The red pen:

Fun though the faction system is, it's full of enormous worldbuilding holes. It's presumed that people unanimously decided to put this system in place, and a few centuries later people are full of unrest. The Erudite faction wants more power because knowledge inevitably leads people into dark places and ambition (or so it seems), and they're trying to achieve that end by spreading slander about Abnegation to increase public ill will against the faction. The problem is that the larger dark plot relies on Erudite and a few Dauntless being evil while no one of any other faction seems unpleasant on more than a personal level, and that level of anti-intellectualism gets tiresome; we see hints of the good and bad of every other faction, but Erudite is just full of evil snobs. The numbers are also oddly off-- it comes off like all five factions are the same size, but there can only be ten new Dauntless initiates each year. If all the factions have roughly equal recruitment, that means only fifty teenagers choosing each year with about ten to a faction and no way to sustain farming operations (Amity) and an enormous glut of tactless people in some vague legal profession (Candor). It's a "how are all the evil people in Slytherin and how are there a thousand Hogwarts students but less than fifty in each year" problem-- it's an interesting system on paper, but it falls apart under even mild poking.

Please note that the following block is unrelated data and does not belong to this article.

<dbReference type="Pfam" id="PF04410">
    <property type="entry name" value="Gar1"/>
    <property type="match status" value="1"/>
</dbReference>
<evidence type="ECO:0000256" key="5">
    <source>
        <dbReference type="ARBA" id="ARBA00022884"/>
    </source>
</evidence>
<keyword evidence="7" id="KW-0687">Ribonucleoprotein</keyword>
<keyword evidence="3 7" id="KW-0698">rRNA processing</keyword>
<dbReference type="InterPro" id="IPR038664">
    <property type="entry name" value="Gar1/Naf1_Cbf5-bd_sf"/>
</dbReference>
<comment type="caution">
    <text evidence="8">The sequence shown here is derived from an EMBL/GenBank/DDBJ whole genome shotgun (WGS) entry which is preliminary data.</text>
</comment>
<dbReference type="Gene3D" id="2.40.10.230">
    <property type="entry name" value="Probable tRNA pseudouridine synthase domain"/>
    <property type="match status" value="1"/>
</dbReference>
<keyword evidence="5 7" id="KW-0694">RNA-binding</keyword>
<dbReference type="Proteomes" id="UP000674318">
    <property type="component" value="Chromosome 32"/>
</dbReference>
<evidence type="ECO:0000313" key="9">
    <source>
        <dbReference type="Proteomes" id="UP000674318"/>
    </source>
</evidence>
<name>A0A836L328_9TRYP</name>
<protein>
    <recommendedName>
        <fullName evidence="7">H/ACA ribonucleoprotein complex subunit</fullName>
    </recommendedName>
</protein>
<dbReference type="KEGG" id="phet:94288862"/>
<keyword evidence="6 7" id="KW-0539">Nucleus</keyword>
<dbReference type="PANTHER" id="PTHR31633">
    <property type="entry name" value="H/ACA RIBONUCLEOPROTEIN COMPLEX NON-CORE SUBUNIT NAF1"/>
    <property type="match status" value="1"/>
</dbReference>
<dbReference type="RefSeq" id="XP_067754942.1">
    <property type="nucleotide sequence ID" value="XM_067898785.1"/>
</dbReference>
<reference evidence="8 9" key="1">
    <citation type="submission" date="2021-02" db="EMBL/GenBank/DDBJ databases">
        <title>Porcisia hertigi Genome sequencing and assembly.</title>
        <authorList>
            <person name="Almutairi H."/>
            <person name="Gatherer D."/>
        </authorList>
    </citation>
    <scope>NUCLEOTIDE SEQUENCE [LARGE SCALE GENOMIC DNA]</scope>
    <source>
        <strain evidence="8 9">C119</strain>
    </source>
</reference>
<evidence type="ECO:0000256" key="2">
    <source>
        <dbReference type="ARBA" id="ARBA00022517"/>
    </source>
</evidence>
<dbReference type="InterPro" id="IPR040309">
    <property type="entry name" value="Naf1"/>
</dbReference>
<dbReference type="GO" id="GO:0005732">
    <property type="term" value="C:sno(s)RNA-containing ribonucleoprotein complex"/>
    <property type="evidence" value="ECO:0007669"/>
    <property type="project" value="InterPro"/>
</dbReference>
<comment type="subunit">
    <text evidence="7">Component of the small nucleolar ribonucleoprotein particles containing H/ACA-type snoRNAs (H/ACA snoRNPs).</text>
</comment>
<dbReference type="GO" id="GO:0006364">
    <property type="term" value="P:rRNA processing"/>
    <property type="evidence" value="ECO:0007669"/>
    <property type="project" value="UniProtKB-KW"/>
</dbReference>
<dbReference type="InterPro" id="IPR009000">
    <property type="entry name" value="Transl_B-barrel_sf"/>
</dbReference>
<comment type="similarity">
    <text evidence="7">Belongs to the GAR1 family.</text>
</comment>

This gets particularly weird during the aptitude test, when people have to make choices like "take cheese or a knife" or "do you tell the truth to an unhinged man on a bus." The whole test has very few choices and takes just a few minutes...but it's supposed to determine your entire future, and anyone showing an aptitude for more than one faction is Divergent. One character later argues that he wants to be brave and selfless and kind and smart and honest, not just one, and it makes sense: someone self-sacrificing might also be kind, someone smart might also be incapable of telling a lie to smooth the waters, someone brave might also be kind and a brilliant strategist....or, as is theoretically most likely, everyone has traces of all five. The faction system could be interesting, but the idea that failing initiation into your new group means immediately being kicked out on the streets to live among the poor and homeless, and that leaving your home faction means being seen as a traitor to your family....it doesn't make sense that most people would choose anything but the very safest initiation processes except in rare cases. There's a hint that being Divergent also entails a certain awareness that a computer simulation is a simulation that you can manipulate, but the whole concept is vague and unsatisfying.